Posted by Hannah Buchdahl aka Mainstream Chick on June 23, 2012
First, the good news: Brave centers on strong female characters. It’s visually appealing. And it does a fine job illuminating the complexities of the mother-daughter relationship. The bad news: it’s also kind of a downer. Not as much of a downer as Up, but parents should be forewarned that Brave is not for small children. It can be a bit scary at times and the characters’ Scottish brogue can take some getting used to. Madagascar 3 remains the better choice for funny and light family entertainment. That’s not to say that Brave isn’t worth seeing, especially if you like fairy tales in the vein of Lion King or Beauty and the Beast (without characters bursting into song). Just know that it’s not an animated comedy, despite some comedic moments.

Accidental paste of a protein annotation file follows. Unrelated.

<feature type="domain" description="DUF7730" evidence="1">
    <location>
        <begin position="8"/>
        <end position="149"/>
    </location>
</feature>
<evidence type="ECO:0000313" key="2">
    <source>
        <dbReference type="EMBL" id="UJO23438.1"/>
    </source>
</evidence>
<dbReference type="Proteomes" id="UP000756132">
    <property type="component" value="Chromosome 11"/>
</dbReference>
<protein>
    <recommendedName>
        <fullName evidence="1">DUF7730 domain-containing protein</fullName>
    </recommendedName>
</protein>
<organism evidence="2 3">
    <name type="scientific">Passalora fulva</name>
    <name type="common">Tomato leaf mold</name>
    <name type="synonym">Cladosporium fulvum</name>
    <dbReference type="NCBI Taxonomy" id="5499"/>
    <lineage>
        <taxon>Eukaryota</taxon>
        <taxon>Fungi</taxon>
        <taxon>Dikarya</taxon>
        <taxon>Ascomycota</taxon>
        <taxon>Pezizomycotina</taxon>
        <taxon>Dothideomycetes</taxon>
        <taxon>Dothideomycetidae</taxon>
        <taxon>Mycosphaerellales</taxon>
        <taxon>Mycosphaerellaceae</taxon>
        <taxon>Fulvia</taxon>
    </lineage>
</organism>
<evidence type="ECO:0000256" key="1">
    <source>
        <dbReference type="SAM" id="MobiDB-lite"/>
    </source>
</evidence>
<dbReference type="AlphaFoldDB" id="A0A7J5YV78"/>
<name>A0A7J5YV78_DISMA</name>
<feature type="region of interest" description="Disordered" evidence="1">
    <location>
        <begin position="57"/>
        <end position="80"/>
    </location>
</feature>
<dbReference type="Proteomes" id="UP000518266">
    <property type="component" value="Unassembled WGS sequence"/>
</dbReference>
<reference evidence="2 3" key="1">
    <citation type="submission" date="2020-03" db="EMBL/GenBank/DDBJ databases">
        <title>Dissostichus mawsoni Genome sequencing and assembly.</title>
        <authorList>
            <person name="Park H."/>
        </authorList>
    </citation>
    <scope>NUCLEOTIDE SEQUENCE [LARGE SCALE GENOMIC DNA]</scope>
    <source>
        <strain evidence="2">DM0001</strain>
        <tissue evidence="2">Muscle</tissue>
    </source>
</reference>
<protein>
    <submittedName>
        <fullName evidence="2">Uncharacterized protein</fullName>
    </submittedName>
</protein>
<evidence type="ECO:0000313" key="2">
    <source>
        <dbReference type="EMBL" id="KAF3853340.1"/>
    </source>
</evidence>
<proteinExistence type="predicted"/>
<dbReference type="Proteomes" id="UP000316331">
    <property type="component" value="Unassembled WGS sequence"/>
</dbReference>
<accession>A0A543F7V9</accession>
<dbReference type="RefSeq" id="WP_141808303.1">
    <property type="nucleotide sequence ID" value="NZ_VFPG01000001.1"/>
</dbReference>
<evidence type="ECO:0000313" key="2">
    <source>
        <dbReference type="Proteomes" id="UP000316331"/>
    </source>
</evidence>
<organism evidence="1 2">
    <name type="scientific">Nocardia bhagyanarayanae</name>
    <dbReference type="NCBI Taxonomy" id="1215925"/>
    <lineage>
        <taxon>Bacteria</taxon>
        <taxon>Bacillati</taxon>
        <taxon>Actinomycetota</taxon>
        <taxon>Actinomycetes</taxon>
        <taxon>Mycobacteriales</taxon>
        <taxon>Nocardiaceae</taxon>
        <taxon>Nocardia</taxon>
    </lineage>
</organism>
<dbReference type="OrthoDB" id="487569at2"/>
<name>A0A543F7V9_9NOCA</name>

So what’s it about? From the trailers, you may be expecting some sort of Hunger Games cartoon. The movie does feature a high-spirited gal who definitely knows how to handle a bow and arrow, but the similarities end there. And rest assured, no kids get killed.
I promise not to give too much away, but basically, Brave is about a red-haired princess named Merida. She’s fiercely independent and balks at her well-intentioned parents’ plans to marry her off to one of three dweebs vying for her affections. Merida and her mother the Queen are both rather set in their ways, which leads to a chain of events that threatens not only their relationship – but their lives as well. Merida gets more than she bargained for when she asks a quirky old witch to “change” her mother. Ah, semantics. Let’s just say, Brave gives whole new meaning to the term ‘Momma Bear’.
Ultimately, Brave is a sweet fairy tale with a timeless message about familial love, bravery, and the importance of communication, compassion and compromise. And in true Disney/Pixar fashion, it’s also about merchandising. And the Scottish tourism industry. But mostly about love, communication and compromise, especially among mothers and daughters. The males in this movie are wise to respect, and defer to, the women folk. Bravo for that, Brave! It’s about time.